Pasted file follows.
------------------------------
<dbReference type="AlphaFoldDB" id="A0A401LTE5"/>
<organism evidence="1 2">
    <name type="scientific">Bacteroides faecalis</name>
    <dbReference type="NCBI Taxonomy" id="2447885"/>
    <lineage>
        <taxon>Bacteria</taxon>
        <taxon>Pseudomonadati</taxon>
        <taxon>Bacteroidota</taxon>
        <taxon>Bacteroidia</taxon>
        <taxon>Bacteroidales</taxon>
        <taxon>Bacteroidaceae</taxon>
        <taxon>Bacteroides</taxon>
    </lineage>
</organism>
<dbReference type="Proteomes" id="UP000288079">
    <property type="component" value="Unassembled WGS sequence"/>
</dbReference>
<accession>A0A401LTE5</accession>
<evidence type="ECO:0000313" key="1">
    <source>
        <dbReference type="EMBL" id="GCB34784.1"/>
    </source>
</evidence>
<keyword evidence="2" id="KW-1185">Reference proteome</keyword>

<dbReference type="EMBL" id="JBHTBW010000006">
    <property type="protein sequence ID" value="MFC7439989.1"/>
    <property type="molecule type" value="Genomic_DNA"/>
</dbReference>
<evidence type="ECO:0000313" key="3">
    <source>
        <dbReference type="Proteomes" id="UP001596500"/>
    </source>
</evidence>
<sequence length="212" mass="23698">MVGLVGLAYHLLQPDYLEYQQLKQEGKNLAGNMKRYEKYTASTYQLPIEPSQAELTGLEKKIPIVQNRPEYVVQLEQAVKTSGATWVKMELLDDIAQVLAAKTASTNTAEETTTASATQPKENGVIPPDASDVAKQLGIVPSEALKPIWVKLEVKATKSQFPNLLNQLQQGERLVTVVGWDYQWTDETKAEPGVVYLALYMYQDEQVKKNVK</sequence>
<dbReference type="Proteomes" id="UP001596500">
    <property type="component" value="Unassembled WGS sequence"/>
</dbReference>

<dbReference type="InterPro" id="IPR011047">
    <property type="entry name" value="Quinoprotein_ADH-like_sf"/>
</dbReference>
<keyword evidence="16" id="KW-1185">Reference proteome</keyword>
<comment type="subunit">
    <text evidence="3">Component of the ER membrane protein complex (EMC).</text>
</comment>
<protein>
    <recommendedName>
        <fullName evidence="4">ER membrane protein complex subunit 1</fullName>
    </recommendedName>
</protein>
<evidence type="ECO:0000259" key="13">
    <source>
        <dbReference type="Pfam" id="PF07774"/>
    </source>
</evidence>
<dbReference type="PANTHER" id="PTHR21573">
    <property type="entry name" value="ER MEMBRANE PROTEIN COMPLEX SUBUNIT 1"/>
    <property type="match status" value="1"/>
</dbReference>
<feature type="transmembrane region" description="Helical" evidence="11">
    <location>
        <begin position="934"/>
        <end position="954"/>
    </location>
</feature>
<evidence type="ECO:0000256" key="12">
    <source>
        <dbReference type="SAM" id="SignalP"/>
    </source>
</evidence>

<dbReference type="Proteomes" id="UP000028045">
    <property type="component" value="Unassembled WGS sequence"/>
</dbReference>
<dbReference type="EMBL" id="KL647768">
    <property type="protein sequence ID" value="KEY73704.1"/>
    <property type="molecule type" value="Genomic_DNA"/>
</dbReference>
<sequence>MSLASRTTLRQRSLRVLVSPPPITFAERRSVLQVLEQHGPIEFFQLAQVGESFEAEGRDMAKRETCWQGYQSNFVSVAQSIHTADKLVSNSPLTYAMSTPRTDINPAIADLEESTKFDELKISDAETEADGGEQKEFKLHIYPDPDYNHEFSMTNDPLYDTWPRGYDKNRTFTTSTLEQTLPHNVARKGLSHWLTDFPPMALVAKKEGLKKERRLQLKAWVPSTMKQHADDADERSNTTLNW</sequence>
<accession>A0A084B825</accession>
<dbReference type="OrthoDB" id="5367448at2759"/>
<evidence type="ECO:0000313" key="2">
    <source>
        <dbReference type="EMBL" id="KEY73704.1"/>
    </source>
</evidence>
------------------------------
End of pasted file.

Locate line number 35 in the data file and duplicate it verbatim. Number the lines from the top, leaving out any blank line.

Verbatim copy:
<dbReference type="Proteomes" id="UP001596500">